Sometimes, our knee-jerk reactions and automatic assumptions aren’t as effective as we would hope. With joint noise, it is important to look beyond the obvious and treat underlying causes rather than outward indicators.
by Dr. Lee Ann Brady
Clearing up All of The “Delusion” in Occlusion
The reason I titled this series “Occlusion or Delusion” (beyond the convenient rhyming) is because I tend to find that there is more misinformation than helpful, actionable facts in the world of occlusion.
Why is this? I think it has a lot to do with how unpredictable occlusion cases seem from the outset. Patients are looking for answers and even if you’re incredibly skilled at treating occlusion, it may take a lot of trial and error to get to a workable solution.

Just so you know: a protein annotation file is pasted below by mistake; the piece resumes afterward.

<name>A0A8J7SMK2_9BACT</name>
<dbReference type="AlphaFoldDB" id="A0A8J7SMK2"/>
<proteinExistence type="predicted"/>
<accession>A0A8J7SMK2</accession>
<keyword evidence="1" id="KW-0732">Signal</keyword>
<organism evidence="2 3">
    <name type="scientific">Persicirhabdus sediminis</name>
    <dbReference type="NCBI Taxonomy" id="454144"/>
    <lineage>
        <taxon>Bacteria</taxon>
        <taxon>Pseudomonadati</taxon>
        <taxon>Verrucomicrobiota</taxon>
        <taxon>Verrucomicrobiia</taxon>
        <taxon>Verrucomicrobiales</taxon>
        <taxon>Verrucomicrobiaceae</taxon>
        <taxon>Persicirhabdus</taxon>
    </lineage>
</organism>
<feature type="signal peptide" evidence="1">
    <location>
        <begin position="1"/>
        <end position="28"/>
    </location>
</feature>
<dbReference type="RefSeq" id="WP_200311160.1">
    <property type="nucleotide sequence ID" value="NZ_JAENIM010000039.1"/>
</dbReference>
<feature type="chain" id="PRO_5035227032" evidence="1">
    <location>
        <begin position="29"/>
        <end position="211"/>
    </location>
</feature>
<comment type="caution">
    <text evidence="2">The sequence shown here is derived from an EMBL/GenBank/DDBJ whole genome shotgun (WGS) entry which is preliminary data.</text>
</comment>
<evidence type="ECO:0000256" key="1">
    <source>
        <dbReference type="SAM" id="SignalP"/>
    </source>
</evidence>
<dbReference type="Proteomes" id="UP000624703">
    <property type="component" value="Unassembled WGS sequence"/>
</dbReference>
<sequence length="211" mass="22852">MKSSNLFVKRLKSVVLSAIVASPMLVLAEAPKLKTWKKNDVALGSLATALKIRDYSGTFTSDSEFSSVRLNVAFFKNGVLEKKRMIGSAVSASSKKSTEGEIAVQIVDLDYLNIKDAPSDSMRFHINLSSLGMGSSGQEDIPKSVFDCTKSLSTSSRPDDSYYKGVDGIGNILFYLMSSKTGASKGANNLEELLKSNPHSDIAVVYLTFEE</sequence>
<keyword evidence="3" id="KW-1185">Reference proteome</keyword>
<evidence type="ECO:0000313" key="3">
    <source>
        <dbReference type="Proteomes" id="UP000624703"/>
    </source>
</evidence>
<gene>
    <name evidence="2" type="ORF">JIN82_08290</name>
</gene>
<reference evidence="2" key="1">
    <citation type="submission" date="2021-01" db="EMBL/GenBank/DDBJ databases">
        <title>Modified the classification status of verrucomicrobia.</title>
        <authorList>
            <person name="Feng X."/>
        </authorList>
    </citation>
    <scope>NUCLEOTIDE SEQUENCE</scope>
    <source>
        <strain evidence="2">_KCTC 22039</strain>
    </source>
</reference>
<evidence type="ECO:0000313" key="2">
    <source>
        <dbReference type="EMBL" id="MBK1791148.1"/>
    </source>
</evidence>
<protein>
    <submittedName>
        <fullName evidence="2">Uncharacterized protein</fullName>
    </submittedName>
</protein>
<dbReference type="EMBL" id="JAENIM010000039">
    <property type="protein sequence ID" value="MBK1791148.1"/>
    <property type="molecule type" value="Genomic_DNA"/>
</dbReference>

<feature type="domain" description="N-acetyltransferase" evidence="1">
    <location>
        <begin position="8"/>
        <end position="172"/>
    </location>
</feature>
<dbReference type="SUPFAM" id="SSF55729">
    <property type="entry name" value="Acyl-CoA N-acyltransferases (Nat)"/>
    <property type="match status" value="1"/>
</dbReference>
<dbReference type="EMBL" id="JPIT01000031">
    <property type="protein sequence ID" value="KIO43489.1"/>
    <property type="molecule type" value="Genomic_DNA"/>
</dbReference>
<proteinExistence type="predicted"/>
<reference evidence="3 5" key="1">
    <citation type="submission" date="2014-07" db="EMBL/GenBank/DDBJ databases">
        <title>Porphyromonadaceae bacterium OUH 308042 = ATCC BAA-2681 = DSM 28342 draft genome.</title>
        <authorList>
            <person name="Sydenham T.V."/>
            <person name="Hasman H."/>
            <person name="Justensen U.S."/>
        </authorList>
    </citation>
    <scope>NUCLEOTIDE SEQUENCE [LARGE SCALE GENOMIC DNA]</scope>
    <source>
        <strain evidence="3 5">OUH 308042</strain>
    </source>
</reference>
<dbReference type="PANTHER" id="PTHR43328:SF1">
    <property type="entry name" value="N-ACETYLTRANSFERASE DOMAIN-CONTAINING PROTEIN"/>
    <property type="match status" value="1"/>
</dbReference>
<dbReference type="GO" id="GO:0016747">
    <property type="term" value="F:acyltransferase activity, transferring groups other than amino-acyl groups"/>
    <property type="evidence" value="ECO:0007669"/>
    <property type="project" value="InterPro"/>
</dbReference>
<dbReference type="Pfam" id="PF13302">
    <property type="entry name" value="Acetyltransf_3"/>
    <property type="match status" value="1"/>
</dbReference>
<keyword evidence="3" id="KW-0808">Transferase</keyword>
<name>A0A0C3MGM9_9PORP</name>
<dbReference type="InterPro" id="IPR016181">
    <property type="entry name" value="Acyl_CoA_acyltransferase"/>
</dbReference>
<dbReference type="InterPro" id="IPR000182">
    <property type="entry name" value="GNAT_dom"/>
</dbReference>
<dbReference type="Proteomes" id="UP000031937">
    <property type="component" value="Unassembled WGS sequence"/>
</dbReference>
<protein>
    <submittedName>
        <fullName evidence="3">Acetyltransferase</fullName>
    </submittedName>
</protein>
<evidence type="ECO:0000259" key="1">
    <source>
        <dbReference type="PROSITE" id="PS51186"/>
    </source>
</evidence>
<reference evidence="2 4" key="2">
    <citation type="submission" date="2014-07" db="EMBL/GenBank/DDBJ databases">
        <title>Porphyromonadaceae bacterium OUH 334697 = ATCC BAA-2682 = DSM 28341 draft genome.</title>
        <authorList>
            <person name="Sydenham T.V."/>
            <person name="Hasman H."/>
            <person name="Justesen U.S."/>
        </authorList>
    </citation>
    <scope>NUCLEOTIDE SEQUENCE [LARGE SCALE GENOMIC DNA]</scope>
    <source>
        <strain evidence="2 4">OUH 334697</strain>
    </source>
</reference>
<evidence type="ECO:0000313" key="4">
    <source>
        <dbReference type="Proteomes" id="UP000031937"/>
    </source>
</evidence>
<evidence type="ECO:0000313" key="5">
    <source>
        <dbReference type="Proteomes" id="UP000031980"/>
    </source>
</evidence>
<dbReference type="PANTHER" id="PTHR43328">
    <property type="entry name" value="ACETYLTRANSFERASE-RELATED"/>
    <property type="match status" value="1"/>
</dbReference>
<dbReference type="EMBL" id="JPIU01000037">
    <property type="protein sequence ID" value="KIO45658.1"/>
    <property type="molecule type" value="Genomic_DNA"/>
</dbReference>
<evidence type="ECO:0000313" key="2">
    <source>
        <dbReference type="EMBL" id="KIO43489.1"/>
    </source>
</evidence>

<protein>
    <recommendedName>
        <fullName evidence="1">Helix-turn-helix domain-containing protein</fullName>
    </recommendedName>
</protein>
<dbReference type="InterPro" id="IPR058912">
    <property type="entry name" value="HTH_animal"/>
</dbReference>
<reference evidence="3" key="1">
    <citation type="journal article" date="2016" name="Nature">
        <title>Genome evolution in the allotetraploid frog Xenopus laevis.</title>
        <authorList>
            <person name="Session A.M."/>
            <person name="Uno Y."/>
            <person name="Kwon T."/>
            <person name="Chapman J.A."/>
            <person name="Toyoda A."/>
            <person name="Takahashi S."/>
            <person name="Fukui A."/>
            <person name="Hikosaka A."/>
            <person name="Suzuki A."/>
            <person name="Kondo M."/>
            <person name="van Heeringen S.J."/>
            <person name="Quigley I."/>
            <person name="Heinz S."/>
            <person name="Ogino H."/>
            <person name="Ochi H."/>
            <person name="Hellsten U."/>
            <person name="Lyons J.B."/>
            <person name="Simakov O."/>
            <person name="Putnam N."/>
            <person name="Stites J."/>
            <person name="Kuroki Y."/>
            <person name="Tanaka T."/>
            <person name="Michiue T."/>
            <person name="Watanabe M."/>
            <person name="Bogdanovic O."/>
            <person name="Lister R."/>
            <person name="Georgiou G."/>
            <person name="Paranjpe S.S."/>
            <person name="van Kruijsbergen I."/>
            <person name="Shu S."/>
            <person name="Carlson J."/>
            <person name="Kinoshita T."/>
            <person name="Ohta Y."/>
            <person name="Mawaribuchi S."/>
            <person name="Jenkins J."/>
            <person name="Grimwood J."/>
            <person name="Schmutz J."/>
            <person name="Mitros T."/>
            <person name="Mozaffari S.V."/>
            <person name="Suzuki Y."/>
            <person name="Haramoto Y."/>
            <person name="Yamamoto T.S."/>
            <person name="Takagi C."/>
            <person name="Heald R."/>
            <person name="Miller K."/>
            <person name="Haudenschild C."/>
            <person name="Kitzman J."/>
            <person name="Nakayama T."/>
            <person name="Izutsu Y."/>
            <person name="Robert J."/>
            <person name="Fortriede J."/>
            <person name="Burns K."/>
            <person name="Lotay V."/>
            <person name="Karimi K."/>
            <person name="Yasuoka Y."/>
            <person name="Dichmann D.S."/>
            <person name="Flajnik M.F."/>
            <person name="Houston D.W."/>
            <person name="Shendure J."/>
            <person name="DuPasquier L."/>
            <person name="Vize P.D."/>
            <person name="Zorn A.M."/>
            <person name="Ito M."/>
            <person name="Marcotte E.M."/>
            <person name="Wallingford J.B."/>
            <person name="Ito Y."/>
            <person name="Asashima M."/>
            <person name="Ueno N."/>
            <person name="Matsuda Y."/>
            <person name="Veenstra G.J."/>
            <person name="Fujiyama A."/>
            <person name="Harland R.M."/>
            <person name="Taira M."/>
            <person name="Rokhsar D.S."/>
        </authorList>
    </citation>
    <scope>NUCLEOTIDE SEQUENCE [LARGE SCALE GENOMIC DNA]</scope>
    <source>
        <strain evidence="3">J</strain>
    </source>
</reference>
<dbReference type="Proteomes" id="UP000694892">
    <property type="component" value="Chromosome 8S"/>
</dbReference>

Occlusion is challenging. One of the most problematic aspects of this treatment is something I’d like to address today: joint noise.
What Joint Noise Isn’t
Let’s clear something up. Just giving a patient a night guard and calling it a day will not lead to success.
It’s too easy of a solution. Of course the patient will lap it up and enjoy the simplicity, but you do a disservice to them and to yourself if you go for the quick fix.
Why do we as dentists spend so much time obsessing about the “noise” of joints? I think the reason is that it’s an obvious indicator something isn’t quite right.
What Joint Noise Is
Yes, the noise is an indicator of anatomic change and tells us that the joint is unhealthy. But a piece of plastic is a first step for management of inflammation, not a final step or perfect solution.
We don’t treat outward evidence. We manage current or potential symptoms.
Think of joint noise as a diagnostic clue. Then think beyond it.
What are other red herrings that you’ve encountered in occlusion cases? We’d love to hear from you in the comments!